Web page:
The Sandra Bland Act Press Conference, UT Cancels Houston plans, and more

The Sandra Bland Act Press Conference

Yesterday I filed House Bill 2702, otherwise known as the Sandra Bland Act, which aims to improve and correct Texas’ criminal justice system to make it better for all and prevent future tragedies like the unnecessary death of Sandra Bland.

Thank you to all my colleagues for participating in the filing of the Sandra Bland Act yesterday. All of these members have experienced an exchange with law enforcement that shouldn’t have been unpleasant, but was.

Representative Rafael Alonzo
Representative Yvonne Davis
Representative Dawnna Dukes

Representative Helen Giddings 
Representative Victoria Neave
Representative Ron Reynolds
Representative Toni Rose
Representative Shawn Thierry
Representative Tomas Uresti

Thank you to all the speakers for coming out in support of the Sandra Bland Act yesterday:

Michelle Dietch, Professor at UT LBJ School of Public Affairs
Greg Hansch, Public Policy Director for NAMI Texas
Chas Moore, Founder and President  of Austin Justice Coalition
Ashton Woods, Founder of Black Lives Matter Houston
Dominique Alexander, President and Founder of Next Generation Action Network
Kathy Mitchell, Campaign Coordinator for Texas Criminal Justice Coalition
Robert Williams, Texas Coalition of Black Democrats

Click here to view the whole press conference.

Click here to view the press statement regarding the Sandra Bland Act.

Click here to view the full text of House Bill 2702, otherwise known as the Sandra Bland Act.

University of Texas Cancels Plans to Expand 

This past week, the University of Texas System canceled its controversial development of a new 300-acre campus in the Houston area. I am pleased that Chancellor Bill McRaven took the views of  Houston lawmakers and their constituents into consideration. The City of Houston welcomes all institutions of higher education, but it is important that local and legislative support are garnered before projects are planned. You can read my response to the initial announcement from November 2015 here. I have been working to elevate the University of Houston to Tier 1 status, secure more funding and capital projects for Texas Southern University, and get equalization grants for St. Thomas University for 25 years. I will continue to work to further the successes of the University of Houston, Texas Southern University, and St. Thomas University.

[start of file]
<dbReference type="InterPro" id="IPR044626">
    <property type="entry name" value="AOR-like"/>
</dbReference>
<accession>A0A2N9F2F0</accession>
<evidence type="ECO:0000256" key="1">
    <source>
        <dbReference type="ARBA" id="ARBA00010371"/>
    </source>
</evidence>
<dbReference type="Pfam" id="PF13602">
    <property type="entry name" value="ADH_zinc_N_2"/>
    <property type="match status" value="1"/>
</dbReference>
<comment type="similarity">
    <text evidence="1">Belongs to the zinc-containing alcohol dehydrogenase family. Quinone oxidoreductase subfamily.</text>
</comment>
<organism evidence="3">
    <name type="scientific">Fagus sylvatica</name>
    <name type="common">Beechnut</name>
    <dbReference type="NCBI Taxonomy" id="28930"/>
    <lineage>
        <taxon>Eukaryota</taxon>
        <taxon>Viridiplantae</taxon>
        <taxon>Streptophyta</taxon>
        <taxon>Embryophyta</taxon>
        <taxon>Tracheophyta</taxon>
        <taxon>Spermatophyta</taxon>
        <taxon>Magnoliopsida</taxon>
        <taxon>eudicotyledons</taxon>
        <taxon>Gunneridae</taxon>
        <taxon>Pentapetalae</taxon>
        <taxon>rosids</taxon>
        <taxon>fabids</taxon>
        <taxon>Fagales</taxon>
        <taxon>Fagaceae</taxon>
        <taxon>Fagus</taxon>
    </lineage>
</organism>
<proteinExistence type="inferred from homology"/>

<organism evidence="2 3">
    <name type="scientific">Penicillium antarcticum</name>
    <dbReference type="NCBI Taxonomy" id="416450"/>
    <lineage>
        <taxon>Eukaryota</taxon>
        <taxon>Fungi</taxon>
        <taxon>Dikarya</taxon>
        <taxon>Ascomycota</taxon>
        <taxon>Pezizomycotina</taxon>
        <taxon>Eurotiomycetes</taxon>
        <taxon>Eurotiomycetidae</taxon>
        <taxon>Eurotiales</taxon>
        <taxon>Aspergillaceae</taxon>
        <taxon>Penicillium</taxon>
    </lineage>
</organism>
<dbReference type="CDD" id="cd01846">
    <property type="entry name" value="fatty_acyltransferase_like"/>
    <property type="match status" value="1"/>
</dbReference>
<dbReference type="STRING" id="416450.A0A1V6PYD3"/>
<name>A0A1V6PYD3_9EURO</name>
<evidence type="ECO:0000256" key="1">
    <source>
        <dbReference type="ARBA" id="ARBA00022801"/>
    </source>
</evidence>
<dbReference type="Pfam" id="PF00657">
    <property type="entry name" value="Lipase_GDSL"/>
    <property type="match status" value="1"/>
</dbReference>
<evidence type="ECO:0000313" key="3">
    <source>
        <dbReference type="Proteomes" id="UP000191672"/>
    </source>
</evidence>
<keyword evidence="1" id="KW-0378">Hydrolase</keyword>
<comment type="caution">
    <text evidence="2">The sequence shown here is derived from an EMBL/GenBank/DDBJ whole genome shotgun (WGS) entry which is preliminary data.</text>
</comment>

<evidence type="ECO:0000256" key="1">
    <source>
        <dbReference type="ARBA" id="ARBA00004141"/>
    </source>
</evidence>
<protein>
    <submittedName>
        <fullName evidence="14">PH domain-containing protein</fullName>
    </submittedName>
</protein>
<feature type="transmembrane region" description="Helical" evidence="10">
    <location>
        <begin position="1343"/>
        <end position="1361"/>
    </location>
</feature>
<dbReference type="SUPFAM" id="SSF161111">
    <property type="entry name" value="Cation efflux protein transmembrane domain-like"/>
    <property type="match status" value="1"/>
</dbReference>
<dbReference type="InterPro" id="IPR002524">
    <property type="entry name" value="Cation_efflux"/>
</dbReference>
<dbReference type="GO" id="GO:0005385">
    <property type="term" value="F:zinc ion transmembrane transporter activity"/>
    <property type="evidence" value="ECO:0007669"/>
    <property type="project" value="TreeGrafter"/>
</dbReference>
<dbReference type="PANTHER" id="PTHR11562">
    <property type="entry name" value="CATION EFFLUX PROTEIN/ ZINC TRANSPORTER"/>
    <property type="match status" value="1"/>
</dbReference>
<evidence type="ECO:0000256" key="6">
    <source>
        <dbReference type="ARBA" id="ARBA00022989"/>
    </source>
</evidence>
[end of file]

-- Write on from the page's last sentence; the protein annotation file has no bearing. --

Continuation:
Overhauling Texas’ CPS System to Keep Children Safe

This week, House members passed House Bill 4, authored by Representative Cindy Burkett, which allows monthly payments for relatives caring for children in their families who have been abused. Millions of children are removed from their homes and placed with their grandparents or other relatives because their parents cannot care for them. The majority of Texas children removed from unsafe homes are placed with relative caregivers, who are expected to take custody of children with little to no financial support. This type of relative care, known as kinship care, improves the stability of displaced children by keeping them closer to their extended families, neighborhoods, and their schools. Providing financial assistance to kinship caregivers has been shown to increase permanent placements for children, particularly older children, who often age out of the foster care system.